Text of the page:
U.S. equity futures traded lower to end the week following disappointing results from Apple and Amazon.

The major futures indexes indicate a decline of 0.8% on the Nasdaq and a loss of 0.1% on the Dow.

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Heavy selling of some technology shares in after-hours trading cast a shadow. Apple was more than 3% lower in premarket trading after the company’s fiscal fourth-quarter revenue fell short of Wall Street’s estimates. Amazon.com were lower by more than 4% in premarket trading after its third-quarter earnings missed analysts’ forecasts.

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A busy week for third-quarter earnings wraps up with big-energy titans Exxon Mobil and Chevron reporting ahead of the opening bell, along with refining giant Phillips 66.

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More than half of the S&P 500 have posted their July-through-September numbers, and so far, the results are well ahead of forecasts:

On the economic calendar, the Commerce Department will post personal income and spending numbers for September. Economists surveyed by Refinitiv anticipate spending to rise 0.5% month-over-month, trailing a gain of 0.8% in August. Personal income, meantime, is expected to decline 0.2% following a 0.2% increase in August. 

Core personal consumption expenditures, which remove volatile food and energy prices, are anticipated to rise 0.2% in September. The Federal Reserve’s preferred measure of inflation, the year-over-year change in core PCE, is expected to inch up to 3.7%, which would be the highest reading in more than 30 years.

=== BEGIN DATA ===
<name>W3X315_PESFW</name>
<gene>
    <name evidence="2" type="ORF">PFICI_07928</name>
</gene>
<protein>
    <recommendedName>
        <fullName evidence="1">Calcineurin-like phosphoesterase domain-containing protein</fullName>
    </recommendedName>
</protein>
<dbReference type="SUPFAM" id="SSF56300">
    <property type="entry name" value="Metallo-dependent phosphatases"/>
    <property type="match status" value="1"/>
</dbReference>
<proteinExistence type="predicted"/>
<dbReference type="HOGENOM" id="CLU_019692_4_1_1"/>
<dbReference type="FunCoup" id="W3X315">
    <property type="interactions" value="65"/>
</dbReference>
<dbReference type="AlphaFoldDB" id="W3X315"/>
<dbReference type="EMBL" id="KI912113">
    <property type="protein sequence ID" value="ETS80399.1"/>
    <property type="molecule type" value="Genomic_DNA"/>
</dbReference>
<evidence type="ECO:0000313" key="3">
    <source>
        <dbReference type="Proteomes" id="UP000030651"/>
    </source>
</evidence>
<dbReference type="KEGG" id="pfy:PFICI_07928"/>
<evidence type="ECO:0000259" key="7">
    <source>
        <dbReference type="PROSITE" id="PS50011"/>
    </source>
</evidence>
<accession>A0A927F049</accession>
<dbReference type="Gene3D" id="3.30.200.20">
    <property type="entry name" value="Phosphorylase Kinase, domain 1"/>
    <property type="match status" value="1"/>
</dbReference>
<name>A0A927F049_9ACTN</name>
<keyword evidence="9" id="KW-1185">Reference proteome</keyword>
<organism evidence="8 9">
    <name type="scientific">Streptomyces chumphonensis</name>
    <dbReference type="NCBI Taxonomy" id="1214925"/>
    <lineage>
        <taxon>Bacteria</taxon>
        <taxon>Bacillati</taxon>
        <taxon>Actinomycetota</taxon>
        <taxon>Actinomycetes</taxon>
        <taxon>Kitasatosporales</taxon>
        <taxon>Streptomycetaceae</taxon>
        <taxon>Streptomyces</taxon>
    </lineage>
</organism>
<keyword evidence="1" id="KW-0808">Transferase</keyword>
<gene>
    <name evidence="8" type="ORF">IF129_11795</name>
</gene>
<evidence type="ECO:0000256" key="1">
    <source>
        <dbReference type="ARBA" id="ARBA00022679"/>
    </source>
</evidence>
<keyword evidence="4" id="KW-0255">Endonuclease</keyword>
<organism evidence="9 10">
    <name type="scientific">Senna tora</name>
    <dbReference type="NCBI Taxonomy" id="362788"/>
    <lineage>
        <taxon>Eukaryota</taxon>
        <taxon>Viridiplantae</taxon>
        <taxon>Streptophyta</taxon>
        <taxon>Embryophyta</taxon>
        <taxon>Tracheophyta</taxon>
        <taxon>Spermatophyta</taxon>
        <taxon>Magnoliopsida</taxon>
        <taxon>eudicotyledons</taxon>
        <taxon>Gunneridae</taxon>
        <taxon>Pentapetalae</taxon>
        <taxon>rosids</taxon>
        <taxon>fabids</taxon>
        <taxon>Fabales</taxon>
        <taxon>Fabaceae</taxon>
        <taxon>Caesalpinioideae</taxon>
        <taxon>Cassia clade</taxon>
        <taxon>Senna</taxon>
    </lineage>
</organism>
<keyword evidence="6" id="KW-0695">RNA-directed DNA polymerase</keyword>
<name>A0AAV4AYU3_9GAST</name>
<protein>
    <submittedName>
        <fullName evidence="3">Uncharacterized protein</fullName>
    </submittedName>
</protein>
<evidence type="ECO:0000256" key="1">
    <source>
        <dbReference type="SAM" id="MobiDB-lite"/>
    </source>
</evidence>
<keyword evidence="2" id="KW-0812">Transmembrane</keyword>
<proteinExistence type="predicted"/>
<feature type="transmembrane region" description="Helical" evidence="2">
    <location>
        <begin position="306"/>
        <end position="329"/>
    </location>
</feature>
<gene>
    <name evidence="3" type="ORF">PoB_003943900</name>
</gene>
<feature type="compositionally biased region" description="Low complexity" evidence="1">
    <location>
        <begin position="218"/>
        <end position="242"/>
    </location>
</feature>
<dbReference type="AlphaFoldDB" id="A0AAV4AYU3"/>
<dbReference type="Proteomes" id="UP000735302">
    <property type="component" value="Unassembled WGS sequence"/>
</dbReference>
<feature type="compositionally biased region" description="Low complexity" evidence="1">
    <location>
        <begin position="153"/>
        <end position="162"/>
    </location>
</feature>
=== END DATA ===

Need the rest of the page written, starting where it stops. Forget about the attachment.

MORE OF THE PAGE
Also watch for the Employment Cost Index. It likely increased 0.9% in the third quarter, slightly above the 0.7% rise in the second quarter. 

The ECI is regarded as the most comprehensive gauge of labor costs. A higher-than-expected reading could raise inflation fears and put pressure on bonds and stocks.

Other reports include the Chicago Purchasing Managers’ index for October and the University of Michigan’s final index of consumer sentiment for October. 

In Europe, London's FTSE was off 0.3%, Germany's DAX fell 0.9% and France's CAC declined 0.3%.

In Asia, Japan's benchmark Nikkei 225 edged up 0.3%, Hong Kong's Hang Seng dipped 0.7%, while China's Shanghai Composite added 0.8%.

The S&P 500 and Nasdaq reached new highs Thursday, as the market more than made up for modest losses a day earlier.

Ticker Security Last Change Change % I:DJI DOW JONES AVERAGES 35730.48 +239.79 +0.68%SP500 S&P 500 4596.42 +44.74 +0.98%I:COMP NASDAQ COMPOSITE INDEX 15448.117688 +212.28 +1.39%

The S&P 500 rose 1% to 4,596.42, posting its third all-time high this week. 

The Nasdaq rose 1.4%, nudging the tech-heavy index to 15448.12, above its previous record high set Sept. 7. The Dow Jones Industrial Average rose 0.7% to 35,730.48, leaving it just shy of the all-time high it set on Tuesday.

Outside of earnings, investors got a mixed bag of economic updates Thursday.

Hampered by rising COVID-19 cases and persistent supply shortages, the U.S. economy slowed sharply to a 2% annual growth rate in the July-September period, according to the Commerce Department. That marks the weakest quarterly expansion since the recovery from the pandemic recession began last year.

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The Labor Department released a more upbeat report on the nation's unemployment situation. The number of Americans applying for unemployment benefits fell to a pandemic low last week, another sign that the job market and economy continue to recover from last year’s coronavirus recession.

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Oil prices are set for the first weekly drop since August.

Benchmark U.S. crude added 13 cents to $82.98 a barrel. Brent crude, the international standard, slipped 5 cents to $84.27 a barrel.

The Associated Press contributed to this report.

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